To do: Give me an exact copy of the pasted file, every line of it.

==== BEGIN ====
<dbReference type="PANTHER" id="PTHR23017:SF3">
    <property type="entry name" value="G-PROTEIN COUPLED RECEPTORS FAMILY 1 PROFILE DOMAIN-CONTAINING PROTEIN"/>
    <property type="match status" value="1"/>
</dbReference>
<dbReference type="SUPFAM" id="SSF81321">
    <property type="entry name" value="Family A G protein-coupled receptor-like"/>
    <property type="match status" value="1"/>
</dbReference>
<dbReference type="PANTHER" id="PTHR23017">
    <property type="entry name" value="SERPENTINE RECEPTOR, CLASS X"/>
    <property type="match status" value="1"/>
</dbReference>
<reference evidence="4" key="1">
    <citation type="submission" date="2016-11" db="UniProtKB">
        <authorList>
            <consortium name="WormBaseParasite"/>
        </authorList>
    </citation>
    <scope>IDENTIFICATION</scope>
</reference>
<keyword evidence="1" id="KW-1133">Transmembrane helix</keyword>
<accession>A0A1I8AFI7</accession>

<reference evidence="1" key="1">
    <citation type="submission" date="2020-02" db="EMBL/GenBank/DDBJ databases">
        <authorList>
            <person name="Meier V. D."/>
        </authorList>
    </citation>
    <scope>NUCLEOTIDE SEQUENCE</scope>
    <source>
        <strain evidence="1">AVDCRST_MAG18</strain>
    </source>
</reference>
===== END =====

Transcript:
<dbReference type="PANTHER" id="PTHR23017:SF3">
    <property type="entry name" value="G-PROTEIN COUPLED RECEPTORS FAMILY 1 PROFILE DOMAIN-CONTAINING PROTEIN"/>
    <property type="match status" value="1"/>
</dbReference>
<dbReference type="SUPFAM" id="SSF81321">
    <property type="entry name" value="Family A G protein-coupled receptor-like"/>
    <property type="match status" value="1"/>
</dbReference>
<dbReference type="PANTHER" id="PTHR23017">
    <property type="entry name" value="SERPENTINE RECEPTOR, CLASS X"/>
    <property type="match status" value="1"/>
</dbReference>
<reference evidence="4" key="1">
    <citation type="submission" date="2016-11" db="UniProtKB">
        <authorList>
            <consortium name="WormBaseParasite"/>
        </authorList>
    </citation>
    <scope>IDENTIFICATION</scope>
</reference>
<keyword evidence="1" id="KW-1133">Transmembrane helix</keyword>
<accession>A0A1I8AFI7</accession>

<reference evidence="1" key="1">
    <citation type="submission" date="2020-02" db="EMBL/GenBank/DDBJ databases">
        <authorList>
            <person name="Meier V. D."/>
        </authorList>
    </citation>
    <scope>NUCLEOTIDE SEQUENCE</scope>
    <source>
        <strain evidence="1">AVDCRST_MAG18</strain>
    </source>
</reference>